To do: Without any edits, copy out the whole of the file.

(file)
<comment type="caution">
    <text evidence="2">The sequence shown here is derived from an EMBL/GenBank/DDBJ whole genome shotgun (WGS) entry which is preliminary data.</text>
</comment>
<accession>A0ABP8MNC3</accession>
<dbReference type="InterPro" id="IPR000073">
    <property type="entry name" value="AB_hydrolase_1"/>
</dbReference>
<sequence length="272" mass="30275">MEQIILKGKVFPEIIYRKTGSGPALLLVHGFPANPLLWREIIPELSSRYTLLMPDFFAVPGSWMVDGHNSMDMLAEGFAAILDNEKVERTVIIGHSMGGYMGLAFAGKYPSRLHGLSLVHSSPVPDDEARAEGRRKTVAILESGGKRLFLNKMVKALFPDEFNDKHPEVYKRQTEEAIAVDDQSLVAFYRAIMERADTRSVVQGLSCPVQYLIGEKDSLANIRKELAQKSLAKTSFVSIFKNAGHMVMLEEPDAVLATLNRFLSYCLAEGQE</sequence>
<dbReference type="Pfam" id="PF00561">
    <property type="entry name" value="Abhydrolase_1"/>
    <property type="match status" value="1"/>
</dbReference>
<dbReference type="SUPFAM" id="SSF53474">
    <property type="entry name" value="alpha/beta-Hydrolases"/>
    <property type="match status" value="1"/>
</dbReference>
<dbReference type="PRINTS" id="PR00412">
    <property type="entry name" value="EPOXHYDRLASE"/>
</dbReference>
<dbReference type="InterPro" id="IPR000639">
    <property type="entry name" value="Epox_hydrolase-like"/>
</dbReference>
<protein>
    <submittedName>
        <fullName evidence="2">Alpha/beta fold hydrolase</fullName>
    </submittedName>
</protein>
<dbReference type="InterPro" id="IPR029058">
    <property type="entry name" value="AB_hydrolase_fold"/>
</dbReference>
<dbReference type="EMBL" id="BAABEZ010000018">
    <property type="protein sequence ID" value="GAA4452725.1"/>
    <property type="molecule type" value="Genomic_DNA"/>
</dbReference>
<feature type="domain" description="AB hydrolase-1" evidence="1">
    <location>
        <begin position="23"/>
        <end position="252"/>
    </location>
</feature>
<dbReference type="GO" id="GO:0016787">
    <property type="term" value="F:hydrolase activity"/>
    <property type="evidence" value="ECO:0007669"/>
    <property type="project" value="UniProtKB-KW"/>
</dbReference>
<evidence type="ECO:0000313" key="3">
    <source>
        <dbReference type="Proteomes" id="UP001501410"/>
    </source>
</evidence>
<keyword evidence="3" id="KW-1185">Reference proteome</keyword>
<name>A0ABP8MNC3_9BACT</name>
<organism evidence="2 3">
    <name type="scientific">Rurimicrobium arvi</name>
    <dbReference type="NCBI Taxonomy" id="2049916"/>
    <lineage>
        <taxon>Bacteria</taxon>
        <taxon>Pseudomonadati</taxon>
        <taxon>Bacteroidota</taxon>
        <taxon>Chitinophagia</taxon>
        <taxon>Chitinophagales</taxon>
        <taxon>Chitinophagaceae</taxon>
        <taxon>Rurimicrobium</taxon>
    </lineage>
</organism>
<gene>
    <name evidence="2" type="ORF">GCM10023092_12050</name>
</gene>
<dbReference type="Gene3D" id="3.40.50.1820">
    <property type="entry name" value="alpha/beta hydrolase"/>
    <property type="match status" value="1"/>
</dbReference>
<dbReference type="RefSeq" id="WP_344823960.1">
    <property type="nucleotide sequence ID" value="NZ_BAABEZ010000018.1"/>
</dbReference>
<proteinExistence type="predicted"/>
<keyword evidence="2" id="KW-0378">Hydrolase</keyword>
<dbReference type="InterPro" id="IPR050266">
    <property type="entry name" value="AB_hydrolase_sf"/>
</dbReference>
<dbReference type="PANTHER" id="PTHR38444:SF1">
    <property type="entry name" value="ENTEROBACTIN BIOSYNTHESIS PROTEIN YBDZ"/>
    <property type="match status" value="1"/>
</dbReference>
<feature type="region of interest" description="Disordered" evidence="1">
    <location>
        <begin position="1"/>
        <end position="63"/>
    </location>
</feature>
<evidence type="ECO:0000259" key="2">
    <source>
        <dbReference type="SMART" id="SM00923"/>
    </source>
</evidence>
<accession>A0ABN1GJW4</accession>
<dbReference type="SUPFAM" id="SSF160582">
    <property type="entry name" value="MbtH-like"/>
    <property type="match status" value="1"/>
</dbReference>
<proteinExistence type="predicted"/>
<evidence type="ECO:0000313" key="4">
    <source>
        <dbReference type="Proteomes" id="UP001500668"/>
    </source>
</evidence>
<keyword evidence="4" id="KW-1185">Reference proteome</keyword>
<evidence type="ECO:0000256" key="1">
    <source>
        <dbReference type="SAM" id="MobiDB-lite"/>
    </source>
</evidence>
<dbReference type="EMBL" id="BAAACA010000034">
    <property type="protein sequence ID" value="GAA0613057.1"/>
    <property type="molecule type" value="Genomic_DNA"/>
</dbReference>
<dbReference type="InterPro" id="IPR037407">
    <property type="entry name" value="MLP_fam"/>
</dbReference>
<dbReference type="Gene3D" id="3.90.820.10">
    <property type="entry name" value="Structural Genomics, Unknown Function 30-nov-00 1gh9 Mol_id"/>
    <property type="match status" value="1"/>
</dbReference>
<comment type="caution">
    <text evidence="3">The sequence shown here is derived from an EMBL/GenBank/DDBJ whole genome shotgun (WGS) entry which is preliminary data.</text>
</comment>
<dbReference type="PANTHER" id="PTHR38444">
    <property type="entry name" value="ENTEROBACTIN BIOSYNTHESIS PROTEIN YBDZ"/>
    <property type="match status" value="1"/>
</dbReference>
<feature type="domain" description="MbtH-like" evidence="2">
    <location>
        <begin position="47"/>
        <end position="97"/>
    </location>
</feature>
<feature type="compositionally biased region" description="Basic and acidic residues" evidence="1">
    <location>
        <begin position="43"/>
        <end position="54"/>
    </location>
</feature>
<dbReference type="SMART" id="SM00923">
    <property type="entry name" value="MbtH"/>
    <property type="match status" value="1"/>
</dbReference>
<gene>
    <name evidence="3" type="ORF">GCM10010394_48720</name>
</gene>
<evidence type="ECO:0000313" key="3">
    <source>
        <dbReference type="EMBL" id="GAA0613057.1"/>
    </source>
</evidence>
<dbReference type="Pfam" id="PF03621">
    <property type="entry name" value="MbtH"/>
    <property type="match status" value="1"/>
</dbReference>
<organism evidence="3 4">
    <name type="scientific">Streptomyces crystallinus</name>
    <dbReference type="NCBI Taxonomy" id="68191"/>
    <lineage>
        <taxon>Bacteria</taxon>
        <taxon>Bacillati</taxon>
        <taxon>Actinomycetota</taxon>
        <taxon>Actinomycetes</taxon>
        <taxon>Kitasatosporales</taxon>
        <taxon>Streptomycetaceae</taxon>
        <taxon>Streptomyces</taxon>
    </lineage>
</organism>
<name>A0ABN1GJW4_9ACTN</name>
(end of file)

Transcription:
<comment type="caution">
    <text evidence="2">The sequence shown here is derived from an EMBL/GenBank/DDBJ whole genome shotgun (WGS) entry which is preliminary data.</text>
</comment>
<accession>A0ABP8MNC3</accession>
<dbReference type="InterPro" id="IPR000073">
    <property type="entry name" value="AB_hydrolase_1"/>
</dbReference>
<sequence length="272" mass="30275">MEQIILKGKVFPEIIYRKTGSGPALLLVHGFPANPLLWREIIPELSSRYTLLMPDFFAVPGSWMVDGHNSMDMLAEGFAAILDNEKVERTVIIGHSMGGYMGLAFAGKYPSRLHGLSLVHSSPVPDDEARAEGRRKTVAILESGGKRLFLNKMVKALFPDEFNDKHPEVYKRQTEEAIAVDDQSLVAFYRAIMERADTRSVVQGLSCPVQYLIGEKDSLANIRKELAQKSLAKTSFVSIFKNAGHMVMLEEPDAVLATLNRFLSYCLAEGQE</sequence>
<dbReference type="Pfam" id="PF00561">
    <property type="entry name" value="Abhydrolase_1"/>
    <property type="match status" value="1"/>
</dbReference>
<dbReference type="SUPFAM" id="SSF53474">
    <property type="entry name" value="alpha/beta-Hydrolases"/>
    <property type="match status" value="1"/>
</dbReference>
<dbReference type="PRINTS" id="PR00412">
    <property type="entry name" value="EPOXHYDRLASE"/>
</dbReference>
<dbReference type="InterPro" id="IPR000639">
    <property type="entry name" value="Epox_hydrolase-like"/>
</dbReference>
<protein>
    <submittedName>
        <fullName evidence="2">Alpha/beta fold hydrolase</fullName>
    </submittedName>
</protein>
<dbReference type="InterPro" id="IPR029058">
    <property type="entry name" value="AB_hydrolase_fold"/>
</dbReference>
<dbReference type="EMBL" id="BAABEZ010000018">
    <property type="protein sequence ID" value="GAA4452725.1"/>
    <property type="molecule type" value="Genomic_DNA"/>
</dbReference>
<feature type="domain" description="AB hydrolase-1" evidence="1">
    <location>
        <begin position="23"/>
        <end position="252"/>
    </location>
</feature>
<dbReference type="GO" id="GO:0016787">
    <property type="term" value="F:hydrolase activity"/>
    <property type="evidence" value="ECO:0007669"/>
    <property type="project" value="UniProtKB-KW"/>
</dbReference>
<evidence type="ECO:0000313" key="3">
    <source>
        <dbReference type="Proteomes" id="UP001501410"/>
    </source>
</evidence>
<keyword evidence="3" id="KW-1185">Reference proteome</keyword>
<name>A0ABP8MNC3_9BACT</name>
<organism evidence="2 3">
    <name type="scientific">Rurimicrobium arvi</name>
    <dbReference type="NCBI Taxonomy" id="2049916"/>
    <lineage>
        <taxon>Bacteria</taxon>
        <taxon>Pseudomonadati</taxon>
        <taxon>Bacteroidota</taxon>
        <taxon>Chitinophagia</taxon>
        <taxon>Chitinophagales</taxon>
        <taxon>Chitinophagaceae</taxon>
        <taxon>Rurimicrobium</taxon>
    </lineage>
</organism>
<gene>
    <name evidence="2" type="ORF">GCM10023092_12050</name>
</gene>
<dbReference type="Gene3D" id="3.40.50.1820">
    <property type="entry name" value="alpha/beta hydrolase"/>
    <property type="match status" value="1"/>
</dbReference>
<dbReference type="RefSeq" id="WP_344823960.1">
    <property type="nucleotide sequence ID" value="NZ_BAABEZ010000018.1"/>
</dbReference>
<proteinExistence type="predicted"/>
<keyword evidence="2" id="KW-0378">Hydrolase</keyword>
<dbReference type="InterPro" id="IPR050266">
    <property type="entry name" value="AB_hydrolase_sf"/>
</dbReference>
<dbReference type="PANTHER" id="PTHR38444:SF1">
    <property type="entry name" value="ENTEROBACTIN BIOSYNTHESIS PROTEIN YBDZ"/>
    <property type="match status" value="1"/>
</dbReference>
<feature type="region of interest" description="Disordered" evidence="1">
    <location>
        <begin position="1"/>
        <end position="63"/>
    </location>
</feature>
<evidence type="ECO:0000259" key="2">
    <source>
        <dbReference type="SMART" id="SM00923"/>
    </source>
</evidence>
<accession>A0ABN1GJW4</accession>
<dbReference type="SUPFAM" id="SSF160582">
    <property type="entry name" value="MbtH-like"/>
    <property type="match status" value="1"/>
</dbReference>
<proteinExistence type="predicted"/>
<evidence type="ECO:0000313" key="4">
    <source>
        <dbReference type="Proteomes" id="UP001500668"/>
    </source>
</evidence>
<keyword evidence="4" id="KW-1185">Reference proteome</keyword>
<evidence type="ECO:0000256" key="1">
    <source>
        <dbReference type="SAM" id="MobiDB-lite"/>
    </source>
</evidence>
<dbReference type="EMBL" id="BAAACA010000034">
    <property type="protein sequence ID" value="GAA0613057.1"/>
    <property type="molecule type" value="Genomic_DNA"/>
</dbReference>
<dbReference type="InterPro" id="IPR037407">
    <property type="entry name" value="MLP_fam"/>
</dbReference>
<dbReference type="Gene3D" id="3.90.820.10">
    <property type="entry name" value="Structural Genomics, Unknown Function 30-nov-00 1gh9 Mol_id"/>
    <property type="match status" value="1"/>
</dbReference>
<comment type="caution">
    <text evidence="3">The sequence shown here is derived from an EMBL/GenBank/DDBJ whole genome shotgun (WGS) entry which is preliminary data.</text>
</comment>
<dbReference type="PANTHER" id="PTHR38444">
    <property type="entry name" value="ENTEROBACTIN BIOSYNTHESIS PROTEIN YBDZ"/>
    <property type="match status" value="1"/>
</dbReference>
<feature type="domain" description="MbtH-like" evidence="2">
    <location>
        <begin position="47"/>
        <end position="97"/>
    </location>
</feature>
<feature type="compositionally biased region" description="Basic and acidic residues" evidence="1">
    <location>
        <begin position="43"/>
        <end position="54"/>
    </location>
</feature>
<dbReference type="SMART" id="SM00923">
    <property type="entry name" value="MbtH"/>
    <property type="match status" value="1"/>
</dbReference>
<gene>
    <name evidence="3" type="ORF">GCM10010394_48720</name>
</gene>
<evidence type="ECO:0000313" key="3">
    <source>
        <dbReference type="EMBL" id="GAA0613057.1"/>
    </source>
</evidence>
<dbReference type="Pfam" id="PF03621">
    <property type="entry name" value="MbtH"/>
    <property type="match status" value="1"/>
</dbReference>
<organism evidence="3 4">
    <name type="scientific">Streptomyces crystallinus</name>
    <dbReference type="NCBI Taxonomy" id="68191"/>
    <lineage>
        <taxon>Bacteria</taxon>
        <taxon>Bacillati</taxon>
        <taxon>Actinomycetota</taxon>
        <taxon>Actinomycetes</taxon>
        <taxon>Kitasatosporales</taxon>
        <taxon>Streptomycetaceae</taxon>
        <taxon>Streptomyces</taxon>
    </lineage>
</organism>
<name>A0ABN1GJW4_9ACTN</name>